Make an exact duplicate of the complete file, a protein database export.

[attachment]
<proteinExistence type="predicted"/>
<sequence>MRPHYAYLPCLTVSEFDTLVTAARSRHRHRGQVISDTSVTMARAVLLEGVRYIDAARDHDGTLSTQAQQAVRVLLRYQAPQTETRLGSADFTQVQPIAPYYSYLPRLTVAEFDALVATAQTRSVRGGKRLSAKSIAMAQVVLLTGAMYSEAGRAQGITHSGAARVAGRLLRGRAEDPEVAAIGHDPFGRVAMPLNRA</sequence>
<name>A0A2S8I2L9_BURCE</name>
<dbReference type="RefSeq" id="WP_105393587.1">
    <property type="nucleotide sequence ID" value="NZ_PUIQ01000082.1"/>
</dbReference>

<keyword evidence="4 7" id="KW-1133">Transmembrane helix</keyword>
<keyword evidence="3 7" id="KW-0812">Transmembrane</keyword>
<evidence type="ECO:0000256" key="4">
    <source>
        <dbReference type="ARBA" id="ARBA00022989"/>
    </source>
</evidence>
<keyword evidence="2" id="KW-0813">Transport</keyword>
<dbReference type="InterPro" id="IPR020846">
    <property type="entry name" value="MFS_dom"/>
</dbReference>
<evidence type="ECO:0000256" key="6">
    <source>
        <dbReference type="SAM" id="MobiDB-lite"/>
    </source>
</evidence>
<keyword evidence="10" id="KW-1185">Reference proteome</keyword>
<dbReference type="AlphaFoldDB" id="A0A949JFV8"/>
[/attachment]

<proteinExistence type="predicted"/>
<sequence>MRPHYAYLPCLTVSEFDTLVTAARSRHRHRGQVISDTSVTMARAVLLEGVRYIDAARDHDGTLSTQAQQAVRVLLRYQAPQTETRLGSADFTQVQPIAPYYSYLPRLTVAEFDALVATAQTRSVRGGKRLSAKSIAMAQVVLLTGAMYSEAGRAQGITHSGAARVAGRLLRGRAEDPEVAAIGHDPFGRVAMPLNRA</sequence>
<name>A0A2S8I2L9_BURCE</name>
<dbReference type="RefSeq" id="WP_105393587.1">
    <property type="nucleotide sequence ID" value="NZ_PUIQ01000082.1"/>
</dbReference>

<keyword evidence="4 7" id="KW-1133">Transmembrane helix</keyword>
<keyword evidence="3 7" id="KW-0812">Transmembrane</keyword>
<evidence type="ECO:0000256" key="4">
    <source>
        <dbReference type="ARBA" id="ARBA00022989"/>
    </source>
</evidence>
<keyword evidence="2" id="KW-0813">Transport</keyword>
<dbReference type="InterPro" id="IPR020846">
    <property type="entry name" value="MFS_dom"/>
</dbReference>
<evidence type="ECO:0000256" key="6">
    <source>
        <dbReference type="SAM" id="MobiDB-lite"/>
    </source>
</evidence>
<keyword evidence="10" id="KW-1185">Reference proteome</keyword>
<dbReference type="AlphaFoldDB" id="A0A949JFV8"/>